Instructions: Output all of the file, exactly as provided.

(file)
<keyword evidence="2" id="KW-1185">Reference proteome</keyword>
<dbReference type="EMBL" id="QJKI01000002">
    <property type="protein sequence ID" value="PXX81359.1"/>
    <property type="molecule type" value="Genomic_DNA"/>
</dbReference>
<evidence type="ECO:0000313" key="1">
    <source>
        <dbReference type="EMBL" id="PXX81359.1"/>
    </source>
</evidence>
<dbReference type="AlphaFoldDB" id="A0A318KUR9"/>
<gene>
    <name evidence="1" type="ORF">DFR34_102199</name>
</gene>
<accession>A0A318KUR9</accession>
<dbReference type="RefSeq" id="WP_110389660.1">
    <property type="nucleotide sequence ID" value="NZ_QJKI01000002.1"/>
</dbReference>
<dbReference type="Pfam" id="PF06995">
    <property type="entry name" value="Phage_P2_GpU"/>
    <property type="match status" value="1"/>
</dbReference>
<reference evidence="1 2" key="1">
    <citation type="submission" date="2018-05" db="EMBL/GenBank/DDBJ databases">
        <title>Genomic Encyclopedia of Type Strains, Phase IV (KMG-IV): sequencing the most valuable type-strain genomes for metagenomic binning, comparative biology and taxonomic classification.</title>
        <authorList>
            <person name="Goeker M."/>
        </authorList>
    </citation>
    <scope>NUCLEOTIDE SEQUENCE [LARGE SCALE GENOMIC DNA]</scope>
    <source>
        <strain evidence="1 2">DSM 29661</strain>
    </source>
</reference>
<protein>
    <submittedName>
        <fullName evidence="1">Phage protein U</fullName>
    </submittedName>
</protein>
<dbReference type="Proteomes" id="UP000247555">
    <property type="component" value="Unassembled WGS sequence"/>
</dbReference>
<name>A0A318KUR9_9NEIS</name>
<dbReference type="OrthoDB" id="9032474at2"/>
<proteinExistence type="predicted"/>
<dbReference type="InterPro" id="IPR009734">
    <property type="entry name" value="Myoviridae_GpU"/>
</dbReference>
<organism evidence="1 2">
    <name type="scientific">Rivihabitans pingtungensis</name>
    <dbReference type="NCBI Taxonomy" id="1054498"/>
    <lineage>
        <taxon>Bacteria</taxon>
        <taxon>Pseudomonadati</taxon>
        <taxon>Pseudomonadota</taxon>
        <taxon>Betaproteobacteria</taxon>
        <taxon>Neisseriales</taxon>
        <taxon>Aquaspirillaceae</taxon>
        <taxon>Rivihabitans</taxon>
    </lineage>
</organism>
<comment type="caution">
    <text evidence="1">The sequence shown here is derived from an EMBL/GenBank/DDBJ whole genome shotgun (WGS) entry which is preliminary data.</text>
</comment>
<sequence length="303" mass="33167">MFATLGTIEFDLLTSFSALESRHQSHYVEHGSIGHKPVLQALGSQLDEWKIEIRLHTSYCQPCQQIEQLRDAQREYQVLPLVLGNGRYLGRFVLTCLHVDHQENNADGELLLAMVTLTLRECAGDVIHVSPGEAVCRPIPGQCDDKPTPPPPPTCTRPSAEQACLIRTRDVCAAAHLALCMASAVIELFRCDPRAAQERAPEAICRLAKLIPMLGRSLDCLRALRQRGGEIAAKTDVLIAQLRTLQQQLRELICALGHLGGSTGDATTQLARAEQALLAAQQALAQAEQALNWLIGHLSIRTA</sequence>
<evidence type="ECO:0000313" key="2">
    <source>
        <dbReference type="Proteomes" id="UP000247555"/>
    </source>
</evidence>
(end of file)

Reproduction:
<keyword evidence="2" id="KW-1185">Reference proteome</keyword>
<dbReference type="EMBL" id="QJKI01000002">
    <property type="protein sequence ID" value="PXX81359.1"/>
    <property type="molecule type" value="Genomic_DNA"/>
</dbReference>
<evidence type="ECO:0000313" key="1">
    <source>
        <dbReference type="EMBL" id="PXX81359.1"/>
    </source>
</evidence>
<dbReference type="AlphaFoldDB" id="A0A318KUR9"/>
<gene>
    <name evidence="1" type="ORF">DFR34_102199</name>
</gene>
<accession>A0A318KUR9</accession>
<dbReference type="RefSeq" id="WP_110389660.1">
    <property type="nucleotide sequence ID" value="NZ_QJKI01000002.1"/>
</dbReference>
<dbReference type="Pfam" id="PF06995">
    <property type="entry name" value="Phage_P2_GpU"/>
    <property type="match status" value="1"/>
</dbReference>
<reference evidence="1 2" key="1">
    <citation type="submission" date="2018-05" db="EMBL/GenBank/DDBJ databases">
        <title>Genomic Encyclopedia of Type Strains, Phase IV (KMG-IV): sequencing the most valuable type-strain genomes for metagenomic binning, comparative biology and taxonomic classification.</title>
        <authorList>
            <person name="Goeker M."/>
        </authorList>
    </citation>
    <scope>NUCLEOTIDE SEQUENCE [LARGE SCALE GENOMIC DNA]</scope>
    <source>
        <strain evidence="1 2">DSM 29661</strain>
    </source>
</reference>
<protein>
    <submittedName>
        <fullName evidence="1">Phage protein U</fullName>
    </submittedName>
</protein>
<dbReference type="Proteomes" id="UP000247555">
    <property type="component" value="Unassembled WGS sequence"/>
</dbReference>
<name>A0A318KUR9_9NEIS</name>
<dbReference type="OrthoDB" id="9032474at2"/>
<proteinExistence type="predicted"/>
<dbReference type="InterPro" id="IPR009734">
    <property type="entry name" value="Myoviridae_GpU"/>
</dbReference>
<organism evidence="1 2">
    <name type="scientific">Rivihabitans pingtungensis</name>
    <dbReference type="NCBI Taxonomy" id="1054498"/>
    <lineage>
        <taxon>Bacteria</taxon>
        <taxon>Pseudomonadati</taxon>
        <taxon>Pseudomonadota</taxon>
        <taxon>Betaproteobacteria</taxon>
        <taxon>Neisseriales</taxon>
        <taxon>Aquaspirillaceae</taxon>
        <taxon>Rivihabitans</taxon>
    </lineage>
</organism>
<comment type="caution">
    <text evidence="1">The sequence shown here is derived from an EMBL/GenBank/DDBJ whole genome shotgun (WGS) entry which is preliminary data.</text>
</comment>
<sequence length="303" mass="33167">MFATLGTIEFDLLTSFSALESRHQSHYVEHGSIGHKPVLQALGSQLDEWKIEIRLHTSYCQPCQQIEQLRDAQREYQVLPLVLGNGRYLGRFVLTCLHVDHQENNADGELLLAMVTLTLRECAGDVIHVSPGEAVCRPIPGQCDDKPTPPPPPTCTRPSAEQACLIRTRDVCAAAHLALCMASAVIELFRCDPRAAQERAPEAICRLAKLIPMLGRSLDCLRALRQRGGEIAAKTDVLIAQLRTLQQQLRELICALGHLGGSTGDATTQLARAEQALLAAQQALAQAEQALNWLIGHLSIRTA</sequence>
<evidence type="ECO:0000313" key="2">
    <source>
        <dbReference type="Proteomes" id="UP000247555"/>
    </source>
</evidence>